by: Richard A. Anderson, CFA
Inflation has been a popular topic of late.
In his press conference to announce the Fed’s decision to cut interest rates following its July meeting, Fed Chair Powell cited “muted inflation pressures” as justification for action.
However, retaliatory tariffs between the U.S. and China have raised concerns this could spark inflationary pressures as consumers are forced to pay higher prices.
Usually inflation lurks in the background, going unnoticed as it slowly erodes the purchasing power of our money. For this reason, it is often referred to as the silent thief or silent killer. Even though you don’t see it, it’s there.
In simplest terms, inflation is a general rise in price levels. It means your current dollars will buy less goods and services in the future.
Given how inflation erodes the purchasing power of our money, you may be thinking inflation is bad. Many economists, however, maintain that moderate inflation levels are good for the economy. Moderate inflation is needed to drive consumer spending, which is critical for economic growth. This is why the Fed targets a 2% inflation rate as part of its mandate to promote stable prices.
Stable, moderate inflation is associated with a healthy economy. As an economy grows, consumers and businesses spend more money on goods and services. Demand exceeds supply and producers raise prices. This is inflation. Therefore, rising prices can be considered a good thing.
But prices that rise too much or prices that fall are bad.
When prices increase rapidly, consumers anticipate those price increases to continue into the future. Higher prices mean consumers will buy more goods and services now to avoid paying a higher price in the future. As a result, demand grows even faster and producers continuously raise prices. This upward price spiral is sometimes referred to as runaway inflation or hyperinflation.
On the other hand, when prices fall it can result in a negative feedback loop. If prices fall consistently, consumers will hold off on making purchases today in hopes those goods and services will be cheaper in the future. As a result, demand falls and producers continuously lower prices to try to attract buyers. This downward price spiral is referred to as deflation.
Stable, moderate price increases encourage spending and economic growth. Consumers buy more goods and services, which causes companies to increase production. Companies hire more workers to meet the increased demand, which results in lower unemployment and higher wages for workers.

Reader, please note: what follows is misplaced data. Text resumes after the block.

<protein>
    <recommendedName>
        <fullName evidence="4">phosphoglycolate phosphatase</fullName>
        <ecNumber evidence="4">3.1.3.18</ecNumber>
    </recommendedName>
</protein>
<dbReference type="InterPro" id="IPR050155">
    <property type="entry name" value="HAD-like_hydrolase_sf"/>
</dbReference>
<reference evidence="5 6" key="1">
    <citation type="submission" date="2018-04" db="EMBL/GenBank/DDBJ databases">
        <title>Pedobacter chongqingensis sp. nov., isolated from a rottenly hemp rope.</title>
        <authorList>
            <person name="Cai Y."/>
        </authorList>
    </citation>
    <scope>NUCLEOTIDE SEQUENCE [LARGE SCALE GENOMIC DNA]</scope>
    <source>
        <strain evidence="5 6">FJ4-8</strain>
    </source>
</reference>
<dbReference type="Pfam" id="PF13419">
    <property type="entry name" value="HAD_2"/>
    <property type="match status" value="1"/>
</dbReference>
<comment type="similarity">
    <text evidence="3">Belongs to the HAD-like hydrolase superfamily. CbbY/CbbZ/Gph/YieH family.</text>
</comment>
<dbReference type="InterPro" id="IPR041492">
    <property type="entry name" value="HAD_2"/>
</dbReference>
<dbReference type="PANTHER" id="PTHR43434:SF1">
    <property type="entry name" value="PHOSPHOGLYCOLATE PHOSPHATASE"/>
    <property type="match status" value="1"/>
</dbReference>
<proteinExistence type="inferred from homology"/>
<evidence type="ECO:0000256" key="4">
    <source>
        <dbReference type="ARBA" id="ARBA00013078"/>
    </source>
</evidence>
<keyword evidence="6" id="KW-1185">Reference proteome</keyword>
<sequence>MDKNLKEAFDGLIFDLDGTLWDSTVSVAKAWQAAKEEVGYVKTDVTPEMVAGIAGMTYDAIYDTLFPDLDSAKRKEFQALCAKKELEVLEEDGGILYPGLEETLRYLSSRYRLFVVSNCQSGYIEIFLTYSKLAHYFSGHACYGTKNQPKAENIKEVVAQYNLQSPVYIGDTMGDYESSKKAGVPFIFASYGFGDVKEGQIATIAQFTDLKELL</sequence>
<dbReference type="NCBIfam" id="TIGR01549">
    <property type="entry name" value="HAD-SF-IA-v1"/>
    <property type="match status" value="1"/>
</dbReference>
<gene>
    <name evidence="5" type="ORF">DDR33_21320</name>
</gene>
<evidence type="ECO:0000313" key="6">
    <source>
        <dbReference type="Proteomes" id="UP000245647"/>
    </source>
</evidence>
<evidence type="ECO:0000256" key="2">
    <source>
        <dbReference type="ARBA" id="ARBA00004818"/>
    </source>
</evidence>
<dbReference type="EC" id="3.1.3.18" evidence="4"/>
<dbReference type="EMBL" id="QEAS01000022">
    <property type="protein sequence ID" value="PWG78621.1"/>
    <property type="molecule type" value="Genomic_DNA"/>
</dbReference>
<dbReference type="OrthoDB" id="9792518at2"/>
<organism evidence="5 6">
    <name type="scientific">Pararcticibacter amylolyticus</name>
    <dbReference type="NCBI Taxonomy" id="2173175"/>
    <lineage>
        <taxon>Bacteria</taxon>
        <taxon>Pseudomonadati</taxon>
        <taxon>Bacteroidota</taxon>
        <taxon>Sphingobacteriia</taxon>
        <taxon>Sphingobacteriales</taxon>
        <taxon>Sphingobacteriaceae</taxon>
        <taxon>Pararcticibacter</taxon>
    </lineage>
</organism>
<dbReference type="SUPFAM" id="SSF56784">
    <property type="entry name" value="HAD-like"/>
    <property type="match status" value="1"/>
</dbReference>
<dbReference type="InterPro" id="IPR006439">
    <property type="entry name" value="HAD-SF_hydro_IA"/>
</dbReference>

Contrarily, periods of drastic price change can result in a boom or bust economy. For example, runaway inflation can cause overproduction and over hiring, as demand for goods and services can only increase for so long. Eventually, companies decrease production and lay off workers, causing the unemployment rate to increase and wages to decrease.
In addition to its impact on supply and demand, inflation can also have an effect on borrowers. Inflation is beneficial for those who borrow at a fixed rate because borrowers are paying back their loans with less purchasing power over the term of the loan. Conversely, deflation is better for the lender than borrower.
The chart below shows the corrosive power of inflation over long periods of time.
Another way of showing the effect of inflation is by showing the price of a movie ticket over time.
In recent history, inflation has been relatively benign. However, it has been more pronounced in medical treatment, secondary education, and childcare. Electronics have been an area where prices have come down dramatically. Remember when a computer or tv used to cost an arm and a leg? That’s not the case anymore.
As a side note, perhaps the reason we haven’t fully appreciated the benefits of recent low overall inflation is because essential goods and services have increased in price. Medical care, secondary education, and childcare are ongoing expenses rather than one-time purchases.
The question of whether inflation is good or bad may seem paradoxical. Why would you want prices to rise over time and pay more for something in the future? The answer is because it’s better than the opposite. Some inflation is good. Too much or too little can be bad.
Richard A. Anderson is a portfolio analyst at HIGHLAND Financial Advisors, LLC based out of Wayne, NJ. HIGHLAND Financial Advisors, LLC is a Fee-Only financial planning firm that offers comprehensive financial planning, retirement planning, employer retirement planning, and investment management services to help clients focus on what matters most to them.
Richard graduated from Ramapo College of New Jersey where he earned a Bachelor of Science degree in Business Administration with a concentration in Finance. Richard joined the firm in June 2013 and is responsible for assisting HIGHLAND’s Wealth Advisors in developing portfolios to help individuals, families, and institutions reach their financial goals. He is a Chartered Financial Analyst (CFA) charterholder and member of CFA Society New York. For more of Rich’s thoughts on the markets and sports, follow him on Twitter and connect with him on LinkedIn.